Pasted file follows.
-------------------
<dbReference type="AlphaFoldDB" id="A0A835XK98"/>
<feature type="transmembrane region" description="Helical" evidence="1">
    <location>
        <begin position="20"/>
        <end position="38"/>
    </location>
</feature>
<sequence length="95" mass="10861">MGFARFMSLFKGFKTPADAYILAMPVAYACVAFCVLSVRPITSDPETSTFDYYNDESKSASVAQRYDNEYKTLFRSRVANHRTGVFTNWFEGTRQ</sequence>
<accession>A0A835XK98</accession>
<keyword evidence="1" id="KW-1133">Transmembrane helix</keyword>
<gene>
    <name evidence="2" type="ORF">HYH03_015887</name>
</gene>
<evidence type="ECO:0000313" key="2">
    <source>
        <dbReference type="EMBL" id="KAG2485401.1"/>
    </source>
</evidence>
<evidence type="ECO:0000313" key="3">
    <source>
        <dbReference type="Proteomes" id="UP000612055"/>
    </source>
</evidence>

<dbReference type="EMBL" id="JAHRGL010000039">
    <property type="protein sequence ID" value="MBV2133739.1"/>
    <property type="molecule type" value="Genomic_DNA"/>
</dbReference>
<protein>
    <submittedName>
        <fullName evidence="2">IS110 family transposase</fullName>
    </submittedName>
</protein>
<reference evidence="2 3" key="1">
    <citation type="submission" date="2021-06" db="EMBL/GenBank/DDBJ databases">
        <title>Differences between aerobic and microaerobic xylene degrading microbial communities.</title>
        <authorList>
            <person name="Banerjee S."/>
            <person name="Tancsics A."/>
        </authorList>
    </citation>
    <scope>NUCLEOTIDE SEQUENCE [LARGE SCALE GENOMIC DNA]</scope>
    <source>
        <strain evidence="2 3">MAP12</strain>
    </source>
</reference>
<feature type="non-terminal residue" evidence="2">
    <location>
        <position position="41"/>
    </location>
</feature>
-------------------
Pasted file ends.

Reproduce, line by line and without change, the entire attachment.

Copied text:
<dbReference type="AlphaFoldDB" id="A0A835XK98"/>
<feature type="transmembrane region" description="Helical" evidence="1">
    <location>
        <begin position="20"/>
        <end position="38"/>
    </location>
</feature>
<sequence length="95" mass="10861">MGFARFMSLFKGFKTPADAYILAMPVAYACVAFCVLSVRPITSDPETSTFDYYNDESKSASVAQRYDNEYKTLFRSRVANHRTGVFTNWFEGTRQ</sequence>
<accession>A0A835XK98</accession>
<keyword evidence="1" id="KW-1133">Transmembrane helix</keyword>
<gene>
    <name evidence="2" type="ORF">HYH03_015887</name>
</gene>
<evidence type="ECO:0000313" key="2">
    <source>
        <dbReference type="EMBL" id="KAG2485401.1"/>
    </source>
</evidence>
<evidence type="ECO:0000313" key="3">
    <source>
        <dbReference type="Proteomes" id="UP000612055"/>
    </source>
</evidence>

<dbReference type="EMBL" id="JAHRGL010000039">
    <property type="protein sequence ID" value="MBV2133739.1"/>
    <property type="molecule type" value="Genomic_DNA"/>
</dbReference>
<protein>
    <submittedName>
        <fullName evidence="2">IS110 family transposase</fullName>
    </submittedName>
</protein>
<reference evidence="2 3" key="1">
    <citation type="submission" date="2021-06" db="EMBL/GenBank/DDBJ databases">
        <title>Differences between aerobic and microaerobic xylene degrading microbial communities.</title>
        <authorList>
            <person name="Banerjee S."/>
            <person name="Tancsics A."/>
        </authorList>
    </citation>
    <scope>NUCLEOTIDE SEQUENCE [LARGE SCALE GENOMIC DNA]</scope>
    <source>
        <strain evidence="2 3">MAP12</strain>
    </source>
</reference>
<feature type="non-terminal residue" evidence="2">
    <location>
        <position position="41"/>
    </location>
</feature>